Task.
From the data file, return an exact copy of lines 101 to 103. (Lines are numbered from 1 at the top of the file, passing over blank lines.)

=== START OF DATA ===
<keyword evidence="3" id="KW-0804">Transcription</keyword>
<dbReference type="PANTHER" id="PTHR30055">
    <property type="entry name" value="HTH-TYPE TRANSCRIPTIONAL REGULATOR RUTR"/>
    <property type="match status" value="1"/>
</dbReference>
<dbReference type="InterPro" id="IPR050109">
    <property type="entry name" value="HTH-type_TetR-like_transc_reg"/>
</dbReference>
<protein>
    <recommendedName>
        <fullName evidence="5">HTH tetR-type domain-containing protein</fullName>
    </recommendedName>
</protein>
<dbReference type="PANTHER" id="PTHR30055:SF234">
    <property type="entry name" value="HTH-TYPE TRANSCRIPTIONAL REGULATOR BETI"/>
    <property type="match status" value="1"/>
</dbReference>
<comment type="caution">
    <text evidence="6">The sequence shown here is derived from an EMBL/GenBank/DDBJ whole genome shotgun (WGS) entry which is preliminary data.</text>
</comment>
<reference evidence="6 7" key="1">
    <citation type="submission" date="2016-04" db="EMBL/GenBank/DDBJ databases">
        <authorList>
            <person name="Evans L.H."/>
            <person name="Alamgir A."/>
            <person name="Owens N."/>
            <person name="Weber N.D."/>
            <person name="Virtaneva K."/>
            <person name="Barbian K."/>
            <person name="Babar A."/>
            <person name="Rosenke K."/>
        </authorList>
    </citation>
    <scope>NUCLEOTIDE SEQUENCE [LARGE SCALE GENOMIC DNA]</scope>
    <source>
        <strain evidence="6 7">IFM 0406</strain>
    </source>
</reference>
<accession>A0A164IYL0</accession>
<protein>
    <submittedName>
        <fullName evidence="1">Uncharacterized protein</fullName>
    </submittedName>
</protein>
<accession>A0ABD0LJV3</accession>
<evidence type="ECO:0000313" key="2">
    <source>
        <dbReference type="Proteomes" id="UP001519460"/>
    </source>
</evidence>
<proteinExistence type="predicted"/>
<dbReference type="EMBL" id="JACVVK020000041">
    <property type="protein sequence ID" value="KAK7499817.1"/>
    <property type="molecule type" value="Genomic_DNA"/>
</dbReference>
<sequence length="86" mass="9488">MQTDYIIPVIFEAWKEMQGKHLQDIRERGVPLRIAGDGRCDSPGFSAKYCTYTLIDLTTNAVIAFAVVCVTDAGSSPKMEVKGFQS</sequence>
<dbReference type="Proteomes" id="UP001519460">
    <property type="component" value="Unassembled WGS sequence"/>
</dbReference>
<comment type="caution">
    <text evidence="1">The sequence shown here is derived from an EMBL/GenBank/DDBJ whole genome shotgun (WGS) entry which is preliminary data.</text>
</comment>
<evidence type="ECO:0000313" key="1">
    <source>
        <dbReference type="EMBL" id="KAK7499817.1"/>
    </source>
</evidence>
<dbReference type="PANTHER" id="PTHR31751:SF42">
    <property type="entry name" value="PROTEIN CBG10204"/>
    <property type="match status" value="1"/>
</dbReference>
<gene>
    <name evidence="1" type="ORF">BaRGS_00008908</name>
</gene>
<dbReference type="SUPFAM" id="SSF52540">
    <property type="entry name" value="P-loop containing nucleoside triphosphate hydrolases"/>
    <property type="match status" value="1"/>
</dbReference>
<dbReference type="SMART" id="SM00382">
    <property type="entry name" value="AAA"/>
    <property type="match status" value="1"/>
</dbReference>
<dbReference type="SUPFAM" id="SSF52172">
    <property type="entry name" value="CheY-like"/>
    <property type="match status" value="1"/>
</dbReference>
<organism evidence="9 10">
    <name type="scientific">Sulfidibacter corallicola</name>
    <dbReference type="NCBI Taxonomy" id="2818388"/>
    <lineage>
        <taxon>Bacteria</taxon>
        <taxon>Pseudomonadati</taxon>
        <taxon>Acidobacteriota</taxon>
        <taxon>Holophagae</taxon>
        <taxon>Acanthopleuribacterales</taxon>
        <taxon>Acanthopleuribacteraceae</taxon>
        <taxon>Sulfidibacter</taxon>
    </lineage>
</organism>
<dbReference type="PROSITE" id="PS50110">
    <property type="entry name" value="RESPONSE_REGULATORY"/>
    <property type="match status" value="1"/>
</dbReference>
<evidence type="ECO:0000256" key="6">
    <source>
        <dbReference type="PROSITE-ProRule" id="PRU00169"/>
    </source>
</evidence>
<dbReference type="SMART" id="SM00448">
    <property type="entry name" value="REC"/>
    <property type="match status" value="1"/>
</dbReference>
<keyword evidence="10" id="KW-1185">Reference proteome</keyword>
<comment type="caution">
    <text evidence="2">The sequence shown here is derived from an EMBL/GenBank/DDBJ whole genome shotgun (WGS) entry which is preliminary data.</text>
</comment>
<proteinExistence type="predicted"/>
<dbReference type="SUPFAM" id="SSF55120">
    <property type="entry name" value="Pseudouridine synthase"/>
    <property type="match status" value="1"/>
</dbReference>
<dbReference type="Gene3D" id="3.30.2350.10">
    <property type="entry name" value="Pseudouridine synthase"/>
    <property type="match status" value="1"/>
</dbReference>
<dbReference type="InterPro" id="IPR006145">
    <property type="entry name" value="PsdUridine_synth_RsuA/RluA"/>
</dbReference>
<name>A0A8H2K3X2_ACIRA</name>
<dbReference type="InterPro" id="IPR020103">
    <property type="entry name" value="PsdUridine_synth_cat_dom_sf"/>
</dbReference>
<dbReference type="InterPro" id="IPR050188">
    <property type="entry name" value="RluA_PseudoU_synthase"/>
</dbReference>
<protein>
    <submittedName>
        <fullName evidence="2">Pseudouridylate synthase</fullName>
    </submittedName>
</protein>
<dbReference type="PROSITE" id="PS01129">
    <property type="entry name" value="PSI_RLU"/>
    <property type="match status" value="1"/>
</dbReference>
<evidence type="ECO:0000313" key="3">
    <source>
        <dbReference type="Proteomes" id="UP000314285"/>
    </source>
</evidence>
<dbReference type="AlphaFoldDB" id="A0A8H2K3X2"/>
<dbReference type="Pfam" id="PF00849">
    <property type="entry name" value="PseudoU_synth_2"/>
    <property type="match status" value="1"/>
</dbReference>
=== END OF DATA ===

    <property type="entry name" value="RESPONSE_REGULATORY"/>
    <property type="match status" value="1"/>
</dbReference>